But I’ll give one thing to Brown: Like his other novels, Digital Fortress is impossible to drop down once it starts heating up. The short chapters carry along a delicious sense of “just one more…” compulsiveness and Brown’s habit of ending them in false cliffhangers is crudely effective. (One eventually gets the sense that Digital Fortress is plotted like those cheap comic books, with a page ending with “Look out!” and the next one continuing “…isn’t that a pretty flower?”) Brown may have a number of faults, but creating forward momentum is one of his strengths. The writing is simple, the prose is uncomplicated and to undiscerning eyes, the techno-babble must sound impressive. (Much like, I fear to think, the historico-babble in The Da Vinci Code sounded plausible to me.)

It’s unfair to point out that the book flopped when it first came out in 1998 and that it only lives on today on the coattails of its far more famous sibling. And yet I have to wonder who was the original audience for the book: Clumsily written down to what seems to be a broader audience, Digital Fortress is untenable for technical readers, and barely-palatable to techno-thriller fans who know enough about this stuff. (You can’t seriously try to sell the NSA as an ultra-secretive organization to thriller readers; that Brown tries to do so on page 9 either smacks of naiveté or condescension.) But, hey, it’s by that guy who wrote The Da Vinci Code!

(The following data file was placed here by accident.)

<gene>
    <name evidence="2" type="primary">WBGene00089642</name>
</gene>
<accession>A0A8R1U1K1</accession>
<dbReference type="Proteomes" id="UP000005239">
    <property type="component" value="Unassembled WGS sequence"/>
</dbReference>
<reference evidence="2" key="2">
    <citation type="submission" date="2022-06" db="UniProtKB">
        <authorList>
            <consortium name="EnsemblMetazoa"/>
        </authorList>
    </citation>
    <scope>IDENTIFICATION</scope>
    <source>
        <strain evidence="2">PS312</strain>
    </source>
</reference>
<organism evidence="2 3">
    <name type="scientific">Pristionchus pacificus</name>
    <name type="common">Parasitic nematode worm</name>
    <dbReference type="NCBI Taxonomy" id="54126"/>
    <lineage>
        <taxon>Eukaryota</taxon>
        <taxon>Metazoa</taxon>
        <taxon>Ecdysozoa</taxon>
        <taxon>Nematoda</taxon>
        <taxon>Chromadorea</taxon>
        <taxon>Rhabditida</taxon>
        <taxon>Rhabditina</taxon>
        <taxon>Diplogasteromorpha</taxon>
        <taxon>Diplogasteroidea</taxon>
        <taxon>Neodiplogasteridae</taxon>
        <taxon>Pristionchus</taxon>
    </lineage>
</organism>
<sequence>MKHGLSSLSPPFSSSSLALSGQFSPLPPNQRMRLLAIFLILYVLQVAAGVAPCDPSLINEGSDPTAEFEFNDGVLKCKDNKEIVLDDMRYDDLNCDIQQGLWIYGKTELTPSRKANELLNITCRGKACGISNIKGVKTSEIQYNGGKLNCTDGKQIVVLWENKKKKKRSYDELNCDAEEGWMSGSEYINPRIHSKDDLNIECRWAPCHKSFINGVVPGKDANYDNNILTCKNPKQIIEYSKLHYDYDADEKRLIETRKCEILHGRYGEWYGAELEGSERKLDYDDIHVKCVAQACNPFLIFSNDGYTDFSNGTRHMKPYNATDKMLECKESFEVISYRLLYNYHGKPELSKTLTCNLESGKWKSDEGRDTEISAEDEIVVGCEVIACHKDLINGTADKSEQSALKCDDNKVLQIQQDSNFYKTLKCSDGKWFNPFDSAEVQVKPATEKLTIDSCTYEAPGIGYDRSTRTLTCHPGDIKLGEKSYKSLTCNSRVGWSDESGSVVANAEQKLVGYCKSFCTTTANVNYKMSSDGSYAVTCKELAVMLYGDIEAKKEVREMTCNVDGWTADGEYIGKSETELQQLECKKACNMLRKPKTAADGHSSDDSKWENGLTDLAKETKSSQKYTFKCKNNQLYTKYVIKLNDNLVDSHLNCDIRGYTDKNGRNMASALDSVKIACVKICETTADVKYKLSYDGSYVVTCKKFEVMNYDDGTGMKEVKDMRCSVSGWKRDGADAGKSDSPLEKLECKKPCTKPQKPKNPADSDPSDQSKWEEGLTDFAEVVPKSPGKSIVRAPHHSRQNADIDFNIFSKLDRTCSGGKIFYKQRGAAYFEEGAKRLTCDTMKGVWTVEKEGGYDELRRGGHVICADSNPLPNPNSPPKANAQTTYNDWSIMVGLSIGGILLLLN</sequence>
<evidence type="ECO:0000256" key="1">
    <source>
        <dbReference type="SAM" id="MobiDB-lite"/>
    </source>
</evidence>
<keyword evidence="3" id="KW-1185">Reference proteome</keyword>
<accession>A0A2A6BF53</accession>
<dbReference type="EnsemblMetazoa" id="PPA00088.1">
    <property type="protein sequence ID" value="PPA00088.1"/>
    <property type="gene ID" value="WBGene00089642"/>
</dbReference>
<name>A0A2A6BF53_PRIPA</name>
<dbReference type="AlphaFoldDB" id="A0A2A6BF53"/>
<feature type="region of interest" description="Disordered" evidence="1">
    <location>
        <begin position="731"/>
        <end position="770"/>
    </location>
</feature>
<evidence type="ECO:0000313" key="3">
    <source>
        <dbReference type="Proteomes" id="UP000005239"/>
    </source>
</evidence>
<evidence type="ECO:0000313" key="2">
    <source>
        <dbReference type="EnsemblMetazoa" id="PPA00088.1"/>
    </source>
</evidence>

Polystom, Adam Roberts

Gollancz, 2003, 294 pages, C$24.95 tpb, ISBN 0-575-07179-6

Part of the reason why I’m still blathering reviews on this web site after ten years (what, you didn’t notice our ten-year anniversary? Aw.) is that I remain fascinated by the mysteries of reading. I’m not an overly analytical reader, so I always end up discussing a variation on So, how much did I like it? Even after years of voracious reading, there are always a few surprises in store. For instance, why I can go nuts for dull thrillers that don’t do anything new (see above for John Grisham) yet feel dissatisfied by ambitious novels.

Which brings us to Adam Roberts’ Polystom.

I’ve been following Roberts’ work with some interest this far: Salt On Stone were imperfect novels, but short and quirky enough to warrant a bit of admiration. Additionally, Roberts is a keen critic (I still haven’t found any of his paper-based critical essays, but his annual examinations of the Clarke Awards short-list for Infinity Plus are always a joy to read) and his pseudonymous work writing literary parodies such as The McAtrix Derided are simply a lot of fun. Would Polystom be Roberts’ big breakout novel?

No.

Under a different form, it could have been Robert’s big breakout short story. But as it stands, it’s simply too problematic to be anything more than a disappointment.